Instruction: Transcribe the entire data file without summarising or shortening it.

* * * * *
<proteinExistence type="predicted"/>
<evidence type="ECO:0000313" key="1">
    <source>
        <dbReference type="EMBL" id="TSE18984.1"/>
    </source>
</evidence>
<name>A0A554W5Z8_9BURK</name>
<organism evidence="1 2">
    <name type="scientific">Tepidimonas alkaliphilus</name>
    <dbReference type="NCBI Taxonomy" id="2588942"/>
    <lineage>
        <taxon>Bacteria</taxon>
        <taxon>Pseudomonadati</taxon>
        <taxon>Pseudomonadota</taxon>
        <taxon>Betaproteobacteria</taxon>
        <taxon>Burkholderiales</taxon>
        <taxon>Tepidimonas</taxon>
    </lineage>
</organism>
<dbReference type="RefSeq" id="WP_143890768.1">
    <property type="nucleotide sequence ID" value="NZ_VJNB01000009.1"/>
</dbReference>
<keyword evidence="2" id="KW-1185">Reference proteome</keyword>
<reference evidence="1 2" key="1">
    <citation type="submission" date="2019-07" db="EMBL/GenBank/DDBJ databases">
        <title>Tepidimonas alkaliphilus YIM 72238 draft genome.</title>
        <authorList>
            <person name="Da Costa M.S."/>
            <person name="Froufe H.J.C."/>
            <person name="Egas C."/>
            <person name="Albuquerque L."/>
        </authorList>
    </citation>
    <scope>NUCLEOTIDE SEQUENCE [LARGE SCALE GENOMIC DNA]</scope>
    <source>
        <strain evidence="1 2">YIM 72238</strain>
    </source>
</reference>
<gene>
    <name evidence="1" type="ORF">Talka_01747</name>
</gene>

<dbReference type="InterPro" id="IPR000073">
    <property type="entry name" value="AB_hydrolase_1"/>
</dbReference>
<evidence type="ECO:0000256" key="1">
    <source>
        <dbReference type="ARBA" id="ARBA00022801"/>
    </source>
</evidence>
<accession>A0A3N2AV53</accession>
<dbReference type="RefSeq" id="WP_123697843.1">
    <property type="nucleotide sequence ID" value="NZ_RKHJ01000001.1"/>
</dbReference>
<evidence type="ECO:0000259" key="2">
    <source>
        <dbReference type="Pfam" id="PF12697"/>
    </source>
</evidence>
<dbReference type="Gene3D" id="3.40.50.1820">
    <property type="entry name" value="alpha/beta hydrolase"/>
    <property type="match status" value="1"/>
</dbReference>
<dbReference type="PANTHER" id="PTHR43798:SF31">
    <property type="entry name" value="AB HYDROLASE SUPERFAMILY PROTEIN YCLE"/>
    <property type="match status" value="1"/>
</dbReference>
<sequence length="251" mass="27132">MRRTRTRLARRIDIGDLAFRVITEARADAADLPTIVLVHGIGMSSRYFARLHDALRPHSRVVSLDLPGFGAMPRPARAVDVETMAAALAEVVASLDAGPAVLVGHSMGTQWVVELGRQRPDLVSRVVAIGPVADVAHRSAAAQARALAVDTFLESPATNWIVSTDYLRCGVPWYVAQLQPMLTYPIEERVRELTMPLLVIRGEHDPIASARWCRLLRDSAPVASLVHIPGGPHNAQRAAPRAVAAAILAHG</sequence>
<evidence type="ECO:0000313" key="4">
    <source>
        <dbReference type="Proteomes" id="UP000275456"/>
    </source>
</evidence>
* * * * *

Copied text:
<proteinExistence type="predicted"/>
<evidence type="ECO:0000313" key="1">
    <source>
        <dbReference type="EMBL" id="TSE18984.1"/>
    </source>
</evidence>
<name>A0A554W5Z8_9BURK</name>
<organism evidence="1 2">
    <name type="scientific">Tepidimonas alkaliphilus</name>
    <dbReference type="NCBI Taxonomy" id="2588942"/>
    <lineage>
        <taxon>Bacteria</taxon>
        <taxon>Pseudomonadati</taxon>
        <taxon>Pseudomonadota</taxon>
        <taxon>Betaproteobacteria</taxon>
        <taxon>Burkholderiales</taxon>
        <taxon>Tepidimonas</taxon>
    </lineage>
</organism>
<dbReference type="RefSeq" id="WP_143890768.1">
    <property type="nucleotide sequence ID" value="NZ_VJNB01000009.1"/>
</dbReference>
<keyword evidence="2" id="KW-1185">Reference proteome</keyword>
<reference evidence="1 2" key="1">
    <citation type="submission" date="2019-07" db="EMBL/GenBank/DDBJ databases">
        <title>Tepidimonas alkaliphilus YIM 72238 draft genome.</title>
        <authorList>
            <person name="Da Costa M.S."/>
            <person name="Froufe H.J.C."/>
            <person name="Egas C."/>
            <person name="Albuquerque L."/>
        </authorList>
    </citation>
    <scope>NUCLEOTIDE SEQUENCE [LARGE SCALE GENOMIC DNA]</scope>
    <source>
        <strain evidence="1 2">YIM 72238</strain>
    </source>
</reference>
<gene>
    <name evidence="1" type="ORF">Talka_01747</name>
</gene>

<dbReference type="InterPro" id="IPR000073">
    <property type="entry name" value="AB_hydrolase_1"/>
</dbReference>
<evidence type="ECO:0000256" key="1">
    <source>
        <dbReference type="ARBA" id="ARBA00022801"/>
    </source>
</evidence>
<accession>A0A3N2AV53</accession>
<dbReference type="RefSeq" id="WP_123697843.1">
    <property type="nucleotide sequence ID" value="NZ_RKHJ01000001.1"/>
</dbReference>
<evidence type="ECO:0000259" key="2">
    <source>
        <dbReference type="Pfam" id="PF12697"/>
    </source>
</evidence>
<dbReference type="Gene3D" id="3.40.50.1820">
    <property type="entry name" value="alpha/beta hydrolase"/>
    <property type="match status" value="1"/>
</dbReference>
<dbReference type="PANTHER" id="PTHR43798:SF31">
    <property type="entry name" value="AB HYDROLASE SUPERFAMILY PROTEIN YCLE"/>
    <property type="match status" value="1"/>
</dbReference>
<sequence length="251" mass="27132">MRRTRTRLARRIDIGDLAFRVITEARADAADLPTIVLVHGIGMSSRYFARLHDALRPHSRVVSLDLPGFGAMPRPARAVDVETMAAALAEVVASLDAGPAVLVGHSMGTQWVVELGRQRPDLVSRVVAIGPVADVAHRSAAAQARALAVDTFLESPATNWIVSTDYLRCGVPWYVAQLQPMLTYPIEERVRELTMPLLVIRGEHDPIASARWCRLLRDSAPVASLVHIPGGPHNAQRAAPRAVAAAILAHG</sequence>
<evidence type="ECO:0000313" key="4">
    <source>
        <dbReference type="Proteomes" id="UP000275456"/>
    </source>
</evidence>